By these measures, "an estimated 500,000 Rwandan Tutsi were killed, or more than three-quarters of their population. ... The number of Hutu killed during the genocide and civil war is even less certain, with estimates ranging from 10,000 to well over 100,000." (Alan J. Kuperman, "Genocide in Rwanda and the Limits of Humanitarian Military Intervention," unpublished paper, 2000; see also Kuperman, "Rwanda in Retrospect," Foreign Affairs, January/February 2000.)

In February 2002, the Rwandan government released the results of the first major census that sought to establish the number of people killed in the genocide and during its prelude period (1990-94). It found that 1,074,017 people -- approximately one-seventh of the total population -- were murdered, with Tutsis accounting for 94 percent of the victims. ("More Than One Million Rwandans Killed in 1990's," Associated Press dispatch, February 14, 2002.)

The proportion of males among those killed can only be guessed at, but was probably in the vicinity of 75 or 80 percent.

----------------------------------------------------------------------------------------------
Documentary on Genocide
www.youtube.com...

I found watching at 1:21 min very sad to hear one young man, aged 21, starved and desperate for survival with his family, talks about his fears and what was happening and what he was experiencing.


edit on 24-1-2012 by Skywatcher2011 because: (no reason given)



posted on Jan, 24 2012 @ 01:19 PM
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I envy the Canadians right about now.Here in Britain he would of been given benefits and pampered beyond belief.



posted on Jan, 24 2012 @ 01:23 PM
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Originally posted by Viking9019
I envy the Canadians right about now.Here in Britain he would of been given benefits and pampered beyond belief.


He was given 16 years of benefits and pampering in Canada. I don't see your point? Aside from that, Canada is still under the rule of the British Monarchy, so technically it doesn't matter whether he resided in Britain or Canada, he would have been receiving the same treatment

edit on 24-1-2012 by Skywatcher2011 because: (no reason given)



posted on Jan, 24 2012 @ 01:25 PM
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I can't wait to hear his sympathizers. You know he has some. IMO, he should be deported in his undies with a sign on his back and left in the middle of the street somewhere in his home country.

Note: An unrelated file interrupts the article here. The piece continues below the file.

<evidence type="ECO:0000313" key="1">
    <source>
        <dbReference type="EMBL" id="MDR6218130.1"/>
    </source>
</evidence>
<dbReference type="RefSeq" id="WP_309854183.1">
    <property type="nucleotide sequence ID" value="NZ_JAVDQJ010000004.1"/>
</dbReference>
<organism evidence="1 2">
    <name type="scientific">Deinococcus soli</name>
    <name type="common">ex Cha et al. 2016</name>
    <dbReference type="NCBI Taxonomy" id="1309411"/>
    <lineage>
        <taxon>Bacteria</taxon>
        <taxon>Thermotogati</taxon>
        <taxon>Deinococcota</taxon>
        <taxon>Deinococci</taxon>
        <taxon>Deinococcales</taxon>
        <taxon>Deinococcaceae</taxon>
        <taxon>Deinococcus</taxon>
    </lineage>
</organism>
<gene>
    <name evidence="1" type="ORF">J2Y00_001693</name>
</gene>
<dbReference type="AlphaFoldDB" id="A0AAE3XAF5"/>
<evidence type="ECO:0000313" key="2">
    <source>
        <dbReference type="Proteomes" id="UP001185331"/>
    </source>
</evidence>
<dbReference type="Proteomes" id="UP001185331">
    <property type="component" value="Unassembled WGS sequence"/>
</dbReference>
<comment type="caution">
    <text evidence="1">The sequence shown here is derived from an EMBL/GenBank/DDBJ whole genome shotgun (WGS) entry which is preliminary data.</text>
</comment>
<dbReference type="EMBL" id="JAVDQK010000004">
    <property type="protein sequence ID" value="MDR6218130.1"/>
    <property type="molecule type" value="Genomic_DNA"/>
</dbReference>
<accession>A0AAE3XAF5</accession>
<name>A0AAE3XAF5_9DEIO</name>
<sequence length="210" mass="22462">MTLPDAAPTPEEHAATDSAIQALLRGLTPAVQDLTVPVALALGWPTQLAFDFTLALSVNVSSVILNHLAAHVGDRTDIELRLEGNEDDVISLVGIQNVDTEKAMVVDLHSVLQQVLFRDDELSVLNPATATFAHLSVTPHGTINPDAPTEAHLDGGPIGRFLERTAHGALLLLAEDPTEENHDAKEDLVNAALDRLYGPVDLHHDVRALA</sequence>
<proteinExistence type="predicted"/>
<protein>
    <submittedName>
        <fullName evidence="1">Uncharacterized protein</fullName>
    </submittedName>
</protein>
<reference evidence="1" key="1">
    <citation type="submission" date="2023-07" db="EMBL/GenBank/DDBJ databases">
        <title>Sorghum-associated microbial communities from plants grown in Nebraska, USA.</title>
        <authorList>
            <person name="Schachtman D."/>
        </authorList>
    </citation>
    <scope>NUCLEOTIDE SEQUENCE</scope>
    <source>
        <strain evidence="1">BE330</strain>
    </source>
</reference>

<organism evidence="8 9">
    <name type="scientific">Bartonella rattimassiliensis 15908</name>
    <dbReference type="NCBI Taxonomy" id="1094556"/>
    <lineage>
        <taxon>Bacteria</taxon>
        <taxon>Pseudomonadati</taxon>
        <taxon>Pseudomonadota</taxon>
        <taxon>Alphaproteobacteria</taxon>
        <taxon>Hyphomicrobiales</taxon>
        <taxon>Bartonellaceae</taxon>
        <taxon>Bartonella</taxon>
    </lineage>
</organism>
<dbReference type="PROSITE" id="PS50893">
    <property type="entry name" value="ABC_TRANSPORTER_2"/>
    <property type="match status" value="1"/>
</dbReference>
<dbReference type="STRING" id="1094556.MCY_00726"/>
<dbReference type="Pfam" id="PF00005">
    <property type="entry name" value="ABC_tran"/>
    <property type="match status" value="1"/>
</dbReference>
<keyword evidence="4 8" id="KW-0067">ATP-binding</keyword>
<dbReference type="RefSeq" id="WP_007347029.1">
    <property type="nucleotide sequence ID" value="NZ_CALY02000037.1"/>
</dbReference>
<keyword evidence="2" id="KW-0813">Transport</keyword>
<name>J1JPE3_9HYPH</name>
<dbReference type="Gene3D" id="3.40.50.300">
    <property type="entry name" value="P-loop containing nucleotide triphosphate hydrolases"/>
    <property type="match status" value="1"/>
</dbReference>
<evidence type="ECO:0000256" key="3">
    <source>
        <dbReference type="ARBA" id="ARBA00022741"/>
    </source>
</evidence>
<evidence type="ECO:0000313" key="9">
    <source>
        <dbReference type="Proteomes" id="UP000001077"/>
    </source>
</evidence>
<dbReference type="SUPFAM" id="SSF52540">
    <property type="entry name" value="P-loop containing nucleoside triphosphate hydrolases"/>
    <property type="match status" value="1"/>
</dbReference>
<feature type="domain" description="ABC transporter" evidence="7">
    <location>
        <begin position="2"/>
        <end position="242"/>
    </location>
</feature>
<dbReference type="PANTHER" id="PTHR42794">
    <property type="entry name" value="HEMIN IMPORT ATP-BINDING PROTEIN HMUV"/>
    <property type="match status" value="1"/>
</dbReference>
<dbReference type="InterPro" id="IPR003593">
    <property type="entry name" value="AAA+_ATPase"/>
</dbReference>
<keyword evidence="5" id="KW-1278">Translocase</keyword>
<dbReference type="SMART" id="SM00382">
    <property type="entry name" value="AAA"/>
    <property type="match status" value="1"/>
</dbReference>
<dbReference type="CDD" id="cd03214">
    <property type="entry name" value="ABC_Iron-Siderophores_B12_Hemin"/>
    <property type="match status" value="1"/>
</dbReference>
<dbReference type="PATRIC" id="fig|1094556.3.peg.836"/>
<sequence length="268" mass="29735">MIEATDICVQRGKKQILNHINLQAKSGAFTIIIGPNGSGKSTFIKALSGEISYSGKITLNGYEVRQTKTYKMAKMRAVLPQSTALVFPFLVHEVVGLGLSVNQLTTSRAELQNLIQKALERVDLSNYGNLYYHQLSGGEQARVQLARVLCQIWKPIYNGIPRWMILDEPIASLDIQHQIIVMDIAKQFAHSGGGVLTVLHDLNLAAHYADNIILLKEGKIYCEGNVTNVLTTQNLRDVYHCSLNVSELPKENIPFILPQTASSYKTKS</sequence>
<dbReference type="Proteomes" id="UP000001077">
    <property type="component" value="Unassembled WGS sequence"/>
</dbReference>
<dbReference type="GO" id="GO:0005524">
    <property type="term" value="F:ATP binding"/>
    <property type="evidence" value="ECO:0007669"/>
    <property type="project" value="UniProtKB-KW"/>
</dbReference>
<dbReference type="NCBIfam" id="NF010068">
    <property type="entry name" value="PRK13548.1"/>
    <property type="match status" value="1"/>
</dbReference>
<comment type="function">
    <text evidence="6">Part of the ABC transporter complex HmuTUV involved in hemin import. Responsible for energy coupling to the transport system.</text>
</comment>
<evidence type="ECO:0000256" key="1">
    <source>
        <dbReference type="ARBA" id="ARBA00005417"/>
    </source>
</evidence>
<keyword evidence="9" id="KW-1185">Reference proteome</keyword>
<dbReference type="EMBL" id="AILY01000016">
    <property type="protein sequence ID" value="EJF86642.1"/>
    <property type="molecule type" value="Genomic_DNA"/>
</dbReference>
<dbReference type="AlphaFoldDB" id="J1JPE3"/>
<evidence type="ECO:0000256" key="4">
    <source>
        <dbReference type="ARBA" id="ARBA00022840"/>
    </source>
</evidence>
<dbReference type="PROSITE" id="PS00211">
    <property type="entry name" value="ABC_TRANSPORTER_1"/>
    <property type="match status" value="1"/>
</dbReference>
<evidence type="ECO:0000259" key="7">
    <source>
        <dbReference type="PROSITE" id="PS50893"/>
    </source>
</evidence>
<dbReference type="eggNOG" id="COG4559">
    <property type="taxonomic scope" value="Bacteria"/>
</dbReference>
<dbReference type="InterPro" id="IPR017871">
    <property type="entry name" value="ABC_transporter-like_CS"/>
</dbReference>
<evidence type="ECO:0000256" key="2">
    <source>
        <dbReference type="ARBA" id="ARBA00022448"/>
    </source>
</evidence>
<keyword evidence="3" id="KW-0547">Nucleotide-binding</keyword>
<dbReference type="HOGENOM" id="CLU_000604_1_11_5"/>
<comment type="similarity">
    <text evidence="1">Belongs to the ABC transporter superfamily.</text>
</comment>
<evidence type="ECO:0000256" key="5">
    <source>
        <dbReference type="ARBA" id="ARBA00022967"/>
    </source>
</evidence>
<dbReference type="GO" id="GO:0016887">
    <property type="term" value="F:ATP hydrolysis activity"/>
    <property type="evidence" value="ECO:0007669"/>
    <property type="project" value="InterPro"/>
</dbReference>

What do you think the sign on his back should say?



posted on Jan, 24 2012 @ 01:26 PM
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Originally posted by kimish
I can't wait to hear his sympathizers. You know he has some. IMO, he should be deported in his undies with a sign on his back and left in the middle of the street somewhere in his home country.

What do you think the sign on his back should say?


A good 'ol "Kick Me" sign is a start

edit on 24-1-2012 by Skywatcher2011 because: edit



posted on Jan, 24 2012 @ 01:32 PM
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How long before the victim card gets pulled out? It's almost inevitable.



posted on Jan, 24 2012 @ 01:42 PM
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I have a plan for the ones we can't deport. I think you'll like it.

It is even better because most of these people come from warm climates.

I think we pick a nice island in the Artic. Like Bryde Island.

maps.google.ca...,-100.745316&spn=0.059706,0.216637&t=h&z=12&vp6

Construct a nice outdoor prison for war criminals. Nice though, so that no one can complain too much about how inhumane it is.

There should be many wide spread stories about how terrible it is.

The occassional story about how unfortunate it is when a polar bear gets in and eats one of them. We feel real bad about it.


edit on 2012/1/24 by Aeons because: (no reason given)



posted on Jan, 24 2012 @ 01:47 PM
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reply to post by Aeons
 


Why not just depopulate the war criminals? Setting up a prison and harboring them there only costs tax payers money and does not do anything to compensate those families who have lost their loved ones in the genocide or other violent criminal acts. Just a thought



posted on Jan, 24 2012 @ 01:48 PM
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reply to post by Skywatcher2011
 


No capital punishment, and even if there was the crimes were commited out of jurisdiction.



posted on Jan, 24 2012 @ 01:53 PM
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reply to post by Aeons
 


I never said capital punishment. I said depopulate...see definition:


"To reduce sharply the population of, as by disease, war, or forcible relocation."

www.answers.com...



posted on Jan, 24 2012 @ 09:50 PM
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I know that in Montreal, ever since it was discovered that he was living around there, refugees suffered a double dose of anguish. I still remember an interview with a woman who suspected he was the same man she believed incited the genocide. Talk about having the cards stacked against any kind of smooth recovery from PTSD! I hope they will find some measure of peace now.

This business of endless appeals is a real embarrassment and is outright wrong. Enough is enough.